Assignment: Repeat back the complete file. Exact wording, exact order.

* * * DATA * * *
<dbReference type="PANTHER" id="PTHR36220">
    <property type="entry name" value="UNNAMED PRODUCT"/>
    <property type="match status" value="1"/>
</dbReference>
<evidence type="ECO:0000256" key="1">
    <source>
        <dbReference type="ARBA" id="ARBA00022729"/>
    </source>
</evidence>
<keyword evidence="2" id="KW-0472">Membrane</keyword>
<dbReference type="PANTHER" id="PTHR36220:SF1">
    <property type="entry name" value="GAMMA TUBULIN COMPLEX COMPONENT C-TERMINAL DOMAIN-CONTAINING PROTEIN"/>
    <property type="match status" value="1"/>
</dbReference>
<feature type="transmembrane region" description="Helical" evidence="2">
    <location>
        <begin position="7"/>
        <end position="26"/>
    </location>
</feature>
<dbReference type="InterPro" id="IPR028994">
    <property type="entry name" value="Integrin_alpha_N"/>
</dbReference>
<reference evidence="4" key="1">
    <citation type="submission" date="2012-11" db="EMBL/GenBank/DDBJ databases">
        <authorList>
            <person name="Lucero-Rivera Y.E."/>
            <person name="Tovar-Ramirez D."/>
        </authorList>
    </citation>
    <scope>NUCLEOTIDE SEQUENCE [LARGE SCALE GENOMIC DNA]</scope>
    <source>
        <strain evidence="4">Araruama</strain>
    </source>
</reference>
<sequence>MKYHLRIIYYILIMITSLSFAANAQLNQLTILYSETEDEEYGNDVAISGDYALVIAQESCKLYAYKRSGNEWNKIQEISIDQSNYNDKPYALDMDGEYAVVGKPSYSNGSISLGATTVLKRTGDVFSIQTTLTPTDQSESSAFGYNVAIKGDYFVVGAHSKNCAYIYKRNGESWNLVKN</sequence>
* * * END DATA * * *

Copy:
<dbReference type="PANTHER" id="PTHR36220">
    <property type="entry name" value="UNNAMED PRODUCT"/>
    <property type="match status" value="1"/>
</dbReference>
<evidence type="ECO:0000256" key="1">
    <source>
        <dbReference type="ARBA" id="ARBA00022729"/>
    </source>
</evidence>
<keyword evidence="2" id="KW-0472">Membrane</keyword>
<dbReference type="PANTHER" id="PTHR36220:SF1">
    <property type="entry name" value="GAMMA TUBULIN COMPLEX COMPONENT C-TERMINAL DOMAIN-CONTAINING PROTEIN"/>
    <property type="match status" value="1"/>
</dbReference>
<feature type="transmembrane region" description="Helical" evidence="2">
    <location>
        <begin position="7"/>
        <end position="26"/>
    </location>
</feature>
<dbReference type="InterPro" id="IPR028994">
    <property type="entry name" value="Integrin_alpha_N"/>
</dbReference>
<reference evidence="4" key="1">
    <citation type="submission" date="2012-11" db="EMBL/GenBank/DDBJ databases">
        <authorList>
            <person name="Lucero-Rivera Y.E."/>
            <person name="Tovar-Ramirez D."/>
        </authorList>
    </citation>
    <scope>NUCLEOTIDE SEQUENCE [LARGE SCALE GENOMIC DNA]</scope>
    <source>
        <strain evidence="4">Araruama</strain>
    </source>
</reference>
<sequence>MKYHLRIIYYILIMITSLSFAANAQLNQLTILYSETEDEEYGNDVAISGDYALVIAQESCKLYAYKRSGNEWNKIQEISIDQSNYNDKPYALDMDGEYAVVGKPSYSNGSISLGATTVLKRTGDVFSIQTTLTPTDQSESSAFGYNVAIKGDYFVVGAHSKNCAYIYKRNGESWNLVKN</sequence>